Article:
8

In many place like blogs, facebook I have seen the following picture describing different types of coffee. Is it accurate?

enter image description here

Also one thing I do don't understand is how espresso is coming on top of steamed milk (Latte Macchiato) and in another place it is coming below steamed milk (Caffe Breve)

3
  • As far as I know, yes.
    – talon8
    Commented Aug 17, 2012 at 17:43
  • 6
    It's inaccurate in that espresso should never be served in a cup that big.
    – jscs
    Commented Aug 17, 2012 at 19:15
  • Depends on what country you live in? These coffee's have been developed all over the world, and there is NO international standard
    – TFD
    Commented Aug 18, 2012 at 22:03

4 Answers 4

9

It's the order of pouring, not how the drink looks. The espresso is a shot, like a measure for fully automatic machines like the ones they have in Starbucks. In fact, I think I have seen the very poster in some coffee chain shop.

3
  • 9
    Do Starbucks make coffee?
    – TFD
    Commented Aug 18, 2012 at 22:04
  • Sometimes it's a pity you can only vote once, TFD :-) Commented Aug 18, 2012 at 22:36
  • for more drinks, coverage of the different ways of obtaining the "coffee" part, and more accurate serving cup depictions, check popchartlab.com/products/the-compendious-coffee-chart Commented Aug 22, 2012 at 16:21
8

As the other answer says, that is just the order of pouring (for instance, water will immediately mix with coffee, you cannot have a layer of coffee and a layer of water, it is physically impossible)

Aside from that, these things are quite country specific.

In Italy, for instance, caffè breve definitely would not be that. If you order a caffè breve in Italy you'll get a ristretto (and a weird look possibly, as caffè breve is an odd way of saying it) that is a short espresso (breve means short in Italian).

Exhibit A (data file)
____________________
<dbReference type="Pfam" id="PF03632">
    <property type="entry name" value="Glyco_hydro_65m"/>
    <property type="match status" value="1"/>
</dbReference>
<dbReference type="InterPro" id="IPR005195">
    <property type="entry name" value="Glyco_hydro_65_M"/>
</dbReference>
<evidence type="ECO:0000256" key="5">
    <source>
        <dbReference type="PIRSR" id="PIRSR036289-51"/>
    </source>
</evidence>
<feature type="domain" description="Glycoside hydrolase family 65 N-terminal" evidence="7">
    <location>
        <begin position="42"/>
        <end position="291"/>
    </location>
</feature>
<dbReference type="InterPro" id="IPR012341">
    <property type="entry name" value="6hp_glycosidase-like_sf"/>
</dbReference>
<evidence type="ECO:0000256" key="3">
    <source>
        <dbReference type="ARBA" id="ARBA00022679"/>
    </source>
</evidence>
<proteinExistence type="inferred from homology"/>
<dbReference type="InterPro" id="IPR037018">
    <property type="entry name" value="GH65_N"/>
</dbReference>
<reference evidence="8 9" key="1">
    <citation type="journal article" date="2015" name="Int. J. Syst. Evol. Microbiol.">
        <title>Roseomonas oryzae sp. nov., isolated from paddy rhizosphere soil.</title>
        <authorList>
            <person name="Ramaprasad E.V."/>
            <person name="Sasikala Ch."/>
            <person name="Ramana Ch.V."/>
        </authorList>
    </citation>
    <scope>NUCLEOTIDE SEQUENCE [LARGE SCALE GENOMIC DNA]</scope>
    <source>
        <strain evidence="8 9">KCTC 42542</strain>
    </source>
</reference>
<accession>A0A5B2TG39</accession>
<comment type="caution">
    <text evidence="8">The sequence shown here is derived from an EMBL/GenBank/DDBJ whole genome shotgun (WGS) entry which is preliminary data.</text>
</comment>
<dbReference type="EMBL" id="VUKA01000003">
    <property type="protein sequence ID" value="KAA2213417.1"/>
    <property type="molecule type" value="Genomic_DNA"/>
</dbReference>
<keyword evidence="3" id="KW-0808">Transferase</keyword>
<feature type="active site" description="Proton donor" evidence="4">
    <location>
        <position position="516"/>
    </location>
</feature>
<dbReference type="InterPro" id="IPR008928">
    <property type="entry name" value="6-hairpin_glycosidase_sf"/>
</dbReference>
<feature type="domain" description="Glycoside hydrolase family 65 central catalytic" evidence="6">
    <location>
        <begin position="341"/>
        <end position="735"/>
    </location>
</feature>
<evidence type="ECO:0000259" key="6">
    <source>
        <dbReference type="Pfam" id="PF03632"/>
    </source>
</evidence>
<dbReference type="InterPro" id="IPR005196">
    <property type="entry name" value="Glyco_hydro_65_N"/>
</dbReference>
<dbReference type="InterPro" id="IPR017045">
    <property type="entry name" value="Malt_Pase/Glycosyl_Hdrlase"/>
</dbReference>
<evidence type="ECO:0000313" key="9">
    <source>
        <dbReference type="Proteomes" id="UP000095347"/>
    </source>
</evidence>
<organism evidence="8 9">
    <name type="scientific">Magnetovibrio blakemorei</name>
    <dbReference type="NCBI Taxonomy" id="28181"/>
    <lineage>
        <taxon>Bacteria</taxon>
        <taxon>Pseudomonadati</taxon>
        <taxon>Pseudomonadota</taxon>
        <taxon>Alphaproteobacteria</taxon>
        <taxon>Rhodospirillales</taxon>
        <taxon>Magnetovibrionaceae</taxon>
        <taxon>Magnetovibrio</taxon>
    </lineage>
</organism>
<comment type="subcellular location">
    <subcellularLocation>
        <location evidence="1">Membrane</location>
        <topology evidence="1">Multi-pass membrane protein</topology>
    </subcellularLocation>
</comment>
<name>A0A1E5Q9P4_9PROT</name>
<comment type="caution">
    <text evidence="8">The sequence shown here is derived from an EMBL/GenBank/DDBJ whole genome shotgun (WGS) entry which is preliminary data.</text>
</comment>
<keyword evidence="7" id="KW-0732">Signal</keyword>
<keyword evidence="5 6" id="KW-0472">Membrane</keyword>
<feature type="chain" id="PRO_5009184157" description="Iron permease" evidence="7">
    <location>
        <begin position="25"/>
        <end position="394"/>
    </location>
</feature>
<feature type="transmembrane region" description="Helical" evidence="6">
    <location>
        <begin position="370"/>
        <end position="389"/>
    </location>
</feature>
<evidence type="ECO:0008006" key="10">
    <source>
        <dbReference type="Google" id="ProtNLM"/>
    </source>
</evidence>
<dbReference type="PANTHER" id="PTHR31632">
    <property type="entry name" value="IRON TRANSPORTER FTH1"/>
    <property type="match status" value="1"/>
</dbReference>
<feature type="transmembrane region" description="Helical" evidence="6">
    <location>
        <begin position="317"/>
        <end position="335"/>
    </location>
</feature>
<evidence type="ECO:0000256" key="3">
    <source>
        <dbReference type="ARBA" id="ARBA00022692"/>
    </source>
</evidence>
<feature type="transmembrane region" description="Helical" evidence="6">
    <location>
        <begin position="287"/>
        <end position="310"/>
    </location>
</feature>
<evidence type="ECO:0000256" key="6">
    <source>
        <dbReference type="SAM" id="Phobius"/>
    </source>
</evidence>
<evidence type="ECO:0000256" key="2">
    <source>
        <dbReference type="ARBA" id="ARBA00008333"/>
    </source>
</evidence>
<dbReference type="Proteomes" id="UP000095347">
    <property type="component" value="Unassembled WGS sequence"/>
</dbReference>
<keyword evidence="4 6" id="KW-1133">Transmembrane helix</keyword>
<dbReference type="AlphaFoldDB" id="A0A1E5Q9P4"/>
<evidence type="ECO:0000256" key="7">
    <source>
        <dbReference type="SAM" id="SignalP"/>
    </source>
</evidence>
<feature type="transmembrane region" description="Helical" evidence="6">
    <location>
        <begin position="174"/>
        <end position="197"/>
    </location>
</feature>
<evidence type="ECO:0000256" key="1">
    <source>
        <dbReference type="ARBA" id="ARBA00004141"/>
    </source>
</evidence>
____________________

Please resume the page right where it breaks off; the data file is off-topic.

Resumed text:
Caffèlatte is just milk + coffee, there is no foam on top.

Espresso macchiato is espresso + a dash (not as much as in the picture) of milk. The milk can be cold (macchiato freddo) or hot (macchiato caldo).

Most of the other things seems quite in the line with what you generally see in the US or in the UK I guess.

1
  • Many of them are accurate for Australia, too.
    – staticsan
    Commented Aug 20, 2012 at 7:19
0

The only inaccuracy that I can see, and it is a fault with many of these charts, is that an americano should be the hot water at the bottom and the espresso should be added on top. Doesn't sound like much of a difference but it is - make yourself one using both methods and you will see when the espresso is added to the top of the hot water not only does it look better with the crema present but it tastes better too!

Great coffee is always in the details.

1
  • Please use capital letters where appropriate - I fixed it for you this time. Again, welcome to the site!
    – Stephie
    Commented Aug 18, 2015 at 6:54
-2

For the first ten; The picture describes not different coffees, but different hot drinks based on coffee (which is espresso in this case), in other words it describes coffee- based(espresso) hot drinks.

On the other hand they are accurate by description/ingredients.

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